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ABC's new dark fantasy series is "Gonna Take A Miracle."

“I Hope You Feel Better Soon”

You can tell ABC’s midseason Miracles is gonna be a dark time when the opening voice warning us of “intense subject matter” comes across so whisperingly ominous. Despite its title and homey station break image, the series is not one of those unchallengingly inspirational religio-fests like Touched By An Angel. Nope, Miracles aims to stake out grimmer thematic territory: the solemn “more things in Heaven & Earth” plot-land of movies like The Sixth Sense.
Earnest series lead Skeet Ulrich plays Paul Callan, a traveling debunker employed by the Catholic Church to investigate reports of miracles. Callan is like Harry Houdini was w./ mediums: rigorous in exposing fake miracles yet forever yearning to come across the real thing. The series opens showing him at work. Confronted by the 140-year-old intact body of a nun, he demonstrates that her seeming unnatural preservation is the result of apricot seed nutrients in the soil.
All this hard-nosed scientific investigation can be tough on a fella’s faith, however. “What’s the point of faith if it’s never been tested?” priest/mentor Father Bellamy (Hector Elizondo) asks in his patented seriously hoarse voice (lots of muttering on this show – glad I have closed captioning). Our hero goes on sabbatical ’til he seemingly receives a call from the priest asking him to check out a boy in Arizona named Tommy Ferguson (not as cool a name as Cole Sear, but never mind). You can bet Callan’ll be coming across something inexplicable this time: otherwise the whole series’d be dead on the tracks.
Callan’s case turns out to be a frail boy w./ an incurable disease plus the power to heal others by hugging ’em and saying that he hopes they feel better. Trouble is: Tommy’s healing powers come at the expense of his own health – every time he uses it, his own disease grows stronger. First sign the kid is doomed as doomed can be: when he enters a dialog w./ our hero by asking, “What happens when you die?”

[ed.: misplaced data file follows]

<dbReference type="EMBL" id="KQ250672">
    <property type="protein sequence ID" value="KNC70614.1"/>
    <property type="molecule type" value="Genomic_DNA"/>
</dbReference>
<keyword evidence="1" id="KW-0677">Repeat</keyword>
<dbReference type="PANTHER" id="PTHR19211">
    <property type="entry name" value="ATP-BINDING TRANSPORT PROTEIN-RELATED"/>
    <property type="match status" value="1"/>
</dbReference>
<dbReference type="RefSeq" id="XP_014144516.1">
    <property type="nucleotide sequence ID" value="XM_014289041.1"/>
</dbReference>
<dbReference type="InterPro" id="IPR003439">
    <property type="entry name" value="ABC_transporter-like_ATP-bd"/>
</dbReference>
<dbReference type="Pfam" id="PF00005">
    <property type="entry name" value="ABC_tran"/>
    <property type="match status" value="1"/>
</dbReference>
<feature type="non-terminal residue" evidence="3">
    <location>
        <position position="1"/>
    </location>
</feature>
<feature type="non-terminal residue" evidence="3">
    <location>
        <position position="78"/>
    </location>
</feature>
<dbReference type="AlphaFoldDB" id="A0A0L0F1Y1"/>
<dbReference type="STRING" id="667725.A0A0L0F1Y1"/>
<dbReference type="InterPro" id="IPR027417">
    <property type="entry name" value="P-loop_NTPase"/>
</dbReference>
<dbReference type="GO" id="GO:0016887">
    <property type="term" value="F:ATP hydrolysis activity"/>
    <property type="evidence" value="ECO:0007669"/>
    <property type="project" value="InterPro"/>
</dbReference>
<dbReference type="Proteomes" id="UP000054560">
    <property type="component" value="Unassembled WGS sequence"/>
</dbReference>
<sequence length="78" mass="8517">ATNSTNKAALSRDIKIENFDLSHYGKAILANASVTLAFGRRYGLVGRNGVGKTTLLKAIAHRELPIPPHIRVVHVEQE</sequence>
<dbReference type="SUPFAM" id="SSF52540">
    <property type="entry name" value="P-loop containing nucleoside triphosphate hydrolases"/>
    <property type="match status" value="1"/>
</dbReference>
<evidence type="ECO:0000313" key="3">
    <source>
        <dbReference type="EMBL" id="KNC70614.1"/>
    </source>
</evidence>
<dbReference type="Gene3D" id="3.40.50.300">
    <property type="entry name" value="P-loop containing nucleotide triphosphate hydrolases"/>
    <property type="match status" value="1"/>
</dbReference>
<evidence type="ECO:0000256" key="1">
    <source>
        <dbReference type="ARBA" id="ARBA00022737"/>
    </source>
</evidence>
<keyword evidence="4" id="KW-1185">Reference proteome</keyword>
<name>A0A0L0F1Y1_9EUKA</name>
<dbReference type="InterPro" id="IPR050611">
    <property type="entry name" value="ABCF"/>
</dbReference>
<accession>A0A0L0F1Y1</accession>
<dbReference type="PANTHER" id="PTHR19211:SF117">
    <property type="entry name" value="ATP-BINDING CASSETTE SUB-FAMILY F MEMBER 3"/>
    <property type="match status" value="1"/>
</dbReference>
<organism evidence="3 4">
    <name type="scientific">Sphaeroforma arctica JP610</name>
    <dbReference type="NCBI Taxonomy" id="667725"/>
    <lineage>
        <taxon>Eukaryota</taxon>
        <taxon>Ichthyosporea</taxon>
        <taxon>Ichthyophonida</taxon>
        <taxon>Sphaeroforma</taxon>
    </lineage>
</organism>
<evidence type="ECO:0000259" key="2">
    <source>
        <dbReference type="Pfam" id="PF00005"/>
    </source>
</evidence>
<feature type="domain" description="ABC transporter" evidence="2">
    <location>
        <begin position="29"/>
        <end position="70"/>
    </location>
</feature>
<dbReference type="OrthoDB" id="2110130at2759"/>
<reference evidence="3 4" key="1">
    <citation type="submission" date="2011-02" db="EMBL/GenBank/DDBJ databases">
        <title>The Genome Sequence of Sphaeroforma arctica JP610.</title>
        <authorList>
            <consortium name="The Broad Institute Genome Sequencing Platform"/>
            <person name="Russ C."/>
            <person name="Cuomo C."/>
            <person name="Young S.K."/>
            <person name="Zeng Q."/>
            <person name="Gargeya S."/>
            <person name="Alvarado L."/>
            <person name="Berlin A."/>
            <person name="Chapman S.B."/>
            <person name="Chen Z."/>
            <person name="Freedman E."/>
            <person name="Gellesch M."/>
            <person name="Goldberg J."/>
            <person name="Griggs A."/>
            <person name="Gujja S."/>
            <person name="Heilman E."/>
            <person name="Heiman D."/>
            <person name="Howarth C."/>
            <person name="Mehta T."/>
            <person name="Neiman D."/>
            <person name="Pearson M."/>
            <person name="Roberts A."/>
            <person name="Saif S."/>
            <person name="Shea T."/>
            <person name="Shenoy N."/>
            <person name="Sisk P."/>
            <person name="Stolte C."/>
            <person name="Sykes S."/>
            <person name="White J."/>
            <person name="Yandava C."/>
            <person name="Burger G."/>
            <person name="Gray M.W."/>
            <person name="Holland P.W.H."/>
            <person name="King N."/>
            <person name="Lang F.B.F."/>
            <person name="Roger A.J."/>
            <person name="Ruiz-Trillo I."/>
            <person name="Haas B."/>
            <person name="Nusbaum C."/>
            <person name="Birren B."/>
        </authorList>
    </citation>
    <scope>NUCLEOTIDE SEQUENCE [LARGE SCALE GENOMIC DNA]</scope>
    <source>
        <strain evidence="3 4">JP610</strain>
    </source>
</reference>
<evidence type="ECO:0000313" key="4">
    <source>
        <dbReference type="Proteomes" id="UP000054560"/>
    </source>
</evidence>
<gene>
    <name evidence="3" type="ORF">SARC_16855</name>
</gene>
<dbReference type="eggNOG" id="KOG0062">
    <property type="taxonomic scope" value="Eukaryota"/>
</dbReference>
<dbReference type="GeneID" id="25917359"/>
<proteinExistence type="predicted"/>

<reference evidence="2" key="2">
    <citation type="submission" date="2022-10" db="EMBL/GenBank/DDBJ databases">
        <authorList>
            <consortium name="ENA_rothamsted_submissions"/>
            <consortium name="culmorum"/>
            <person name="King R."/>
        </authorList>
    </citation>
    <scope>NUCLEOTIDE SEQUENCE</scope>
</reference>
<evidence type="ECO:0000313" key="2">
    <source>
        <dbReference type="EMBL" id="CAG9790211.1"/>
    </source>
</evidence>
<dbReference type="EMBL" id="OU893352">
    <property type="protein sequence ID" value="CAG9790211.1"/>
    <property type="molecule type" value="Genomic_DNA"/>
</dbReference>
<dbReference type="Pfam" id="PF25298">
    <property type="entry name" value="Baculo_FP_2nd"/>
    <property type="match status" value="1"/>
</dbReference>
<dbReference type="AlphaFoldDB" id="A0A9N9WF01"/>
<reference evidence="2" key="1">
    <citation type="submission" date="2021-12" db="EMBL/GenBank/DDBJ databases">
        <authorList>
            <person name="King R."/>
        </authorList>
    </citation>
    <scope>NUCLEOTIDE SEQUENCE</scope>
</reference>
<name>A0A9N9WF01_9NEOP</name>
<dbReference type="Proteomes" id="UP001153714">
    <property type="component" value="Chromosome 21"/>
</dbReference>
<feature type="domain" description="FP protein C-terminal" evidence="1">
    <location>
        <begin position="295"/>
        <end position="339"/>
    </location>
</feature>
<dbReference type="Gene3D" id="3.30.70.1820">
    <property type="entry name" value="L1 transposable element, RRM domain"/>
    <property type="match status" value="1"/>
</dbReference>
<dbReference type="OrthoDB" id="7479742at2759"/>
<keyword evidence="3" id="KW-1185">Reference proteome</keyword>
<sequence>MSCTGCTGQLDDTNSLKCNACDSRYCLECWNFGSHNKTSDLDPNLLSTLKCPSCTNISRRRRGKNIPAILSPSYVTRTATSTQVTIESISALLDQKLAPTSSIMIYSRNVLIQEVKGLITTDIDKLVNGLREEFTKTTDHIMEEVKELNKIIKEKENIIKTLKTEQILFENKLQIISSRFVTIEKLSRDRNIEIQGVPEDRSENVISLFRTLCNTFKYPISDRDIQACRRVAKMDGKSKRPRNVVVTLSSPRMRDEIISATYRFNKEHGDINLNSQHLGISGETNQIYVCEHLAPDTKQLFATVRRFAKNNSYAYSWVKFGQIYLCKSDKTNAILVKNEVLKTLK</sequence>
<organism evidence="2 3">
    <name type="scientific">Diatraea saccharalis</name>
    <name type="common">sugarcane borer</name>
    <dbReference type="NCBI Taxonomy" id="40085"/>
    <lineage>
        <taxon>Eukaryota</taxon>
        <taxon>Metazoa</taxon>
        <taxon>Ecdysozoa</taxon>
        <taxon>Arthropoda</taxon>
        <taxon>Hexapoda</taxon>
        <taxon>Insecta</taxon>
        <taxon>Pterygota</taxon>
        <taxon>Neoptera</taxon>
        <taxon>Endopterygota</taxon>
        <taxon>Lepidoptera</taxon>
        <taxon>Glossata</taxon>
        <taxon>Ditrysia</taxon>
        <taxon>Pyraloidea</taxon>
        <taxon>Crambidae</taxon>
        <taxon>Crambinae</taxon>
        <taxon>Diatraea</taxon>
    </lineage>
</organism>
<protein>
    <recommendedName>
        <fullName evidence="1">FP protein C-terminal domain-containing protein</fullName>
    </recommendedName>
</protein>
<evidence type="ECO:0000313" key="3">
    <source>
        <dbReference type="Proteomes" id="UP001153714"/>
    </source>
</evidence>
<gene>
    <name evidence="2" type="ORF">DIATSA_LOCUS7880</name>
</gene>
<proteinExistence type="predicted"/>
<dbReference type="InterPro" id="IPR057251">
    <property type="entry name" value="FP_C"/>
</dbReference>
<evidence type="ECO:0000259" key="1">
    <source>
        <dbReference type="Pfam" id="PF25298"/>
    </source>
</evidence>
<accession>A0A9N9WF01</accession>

At the same time, Callan is being plagued by portentous dreams & visions: of a water tower w./ the daunting legend “God Is Coming” (this is one of those stories where lots of ordinary stuff is made to look ominous by lingering on it), of a rain-drenched railroad crossing, of young Tommy bleeding from his eyes (okay, that last creeped me out a bit). Confronted by something truly unexplainable for the first time, our hero can’t tell whether its source is divine or demonic. Trapped in a car by the fateful crossing, Callan sees a series of words spelled out on the dash in blood, but even here their message is maddeningly ambiguous:

“GOD IS NOW HERE” or “GOD IS NOWHERE.”

Which is the right message? You don’t expect ’em to tip that in the pilot, do you? Writer Richard Hatem and producer David (Angel) Greenwalt are counting on this central mystery to keep pulling you back. Scheduled against the secular criminalists of C.S.I.: Miami, the show presents a canny kind of counter-programming. Where the C.S.I. franchise is designed to answer every asked question by the end of each hour, Miracles wants to throw out more & more open-ended puzzles as the series progresses. Is the American viewing public in the mood for such spiritual ambiguity? Probably not. But I’m guessing those viewers who miss Chris Carter’s Millennium will be intrigued.
Near the end of the debut ep, Callan is contacted by a mysterious figure: our hero’s investigative predecessor, now working for a parallel organization. All the signs, he tells Callan, indicate “Something Big Is Coming.” Wonder if the show’ll last long enough to tell us what that is?

About Bill Sherman

Bill Sherman is a Books editor for Blogcritics. With his lovely wife Rebecca Fox, he has co-authored a light-hearted fat acceptance romance entitled Measure By Measure.

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